At the same time, it should be understood that the rate of shell consumption during the two Chechen wars was many times lower than during the current war, when it reaches 40,000-60,000 shells of all types per day during high intensity combat operations, dropping to 24,000 per day during periods of so-called «lulls».
It is worth trying to estimate the rate of Russian artillery shell production, given the fact that it was relatively small in the 1990s and 2000s, and was at its peak in the 2010s. However, even that rate of production of existing projectiles, as well as the rate of developing and creating new ammunition, did not seem to suit the Ministry of Defense. Therefore, in 2014, a large-scale program was launched to restore shells that had survived in artillery and missile arsenals. By the end of 2017, this program restored 1.7 million munitions and missiles of all types, that is, about 570,000 per year. It was particularly emphasized that their production from scratch would have cost the budget 117 billion rubles, or 39 billion rubles per year.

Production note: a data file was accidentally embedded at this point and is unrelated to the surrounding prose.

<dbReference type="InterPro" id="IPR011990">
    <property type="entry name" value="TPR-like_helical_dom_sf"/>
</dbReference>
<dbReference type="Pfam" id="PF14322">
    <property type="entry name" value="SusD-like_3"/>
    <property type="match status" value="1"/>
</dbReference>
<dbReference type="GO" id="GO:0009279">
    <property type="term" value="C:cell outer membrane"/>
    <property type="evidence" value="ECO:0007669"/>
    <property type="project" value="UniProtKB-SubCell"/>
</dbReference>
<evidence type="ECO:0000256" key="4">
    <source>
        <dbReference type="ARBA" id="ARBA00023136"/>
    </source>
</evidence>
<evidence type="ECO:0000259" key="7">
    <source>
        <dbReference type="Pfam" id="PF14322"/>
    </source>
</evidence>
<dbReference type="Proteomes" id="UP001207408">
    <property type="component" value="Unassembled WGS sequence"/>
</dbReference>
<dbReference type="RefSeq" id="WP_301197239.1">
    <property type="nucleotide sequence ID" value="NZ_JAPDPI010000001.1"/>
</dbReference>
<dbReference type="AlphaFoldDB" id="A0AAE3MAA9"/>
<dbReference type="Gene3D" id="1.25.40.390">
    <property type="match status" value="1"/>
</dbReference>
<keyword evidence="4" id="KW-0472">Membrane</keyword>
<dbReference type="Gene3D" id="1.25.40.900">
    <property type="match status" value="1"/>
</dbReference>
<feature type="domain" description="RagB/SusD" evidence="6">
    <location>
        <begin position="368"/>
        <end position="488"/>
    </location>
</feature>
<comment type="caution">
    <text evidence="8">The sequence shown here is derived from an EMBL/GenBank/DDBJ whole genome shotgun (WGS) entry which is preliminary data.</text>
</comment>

Based on these figures, it is possible to estimate the volume of artillery ammunition production itself. If we look at the earnings of the corresponding industrial enterprises and conglomerates, we will see that during those years they ranged between 80–100 billion rubles. The earnings, of course, also include civilian products, which in some enterprises account for 25-30% of the total revenue. As a consequence, the ratio between recovered and newly produced munitions can be estimated, albeit roughly, as 1:2. Or for each 570,000 shells restored, there are up to 1.14 million new ones. Thus, the total annual rate of replenishment of artillery arsenals in the 2010s did not exceed 1.6-1.7 million shells of all types. It is worth mentioning an interesting detail: the supply of rockets of all types in 2017, for example, amounted to only 10,700.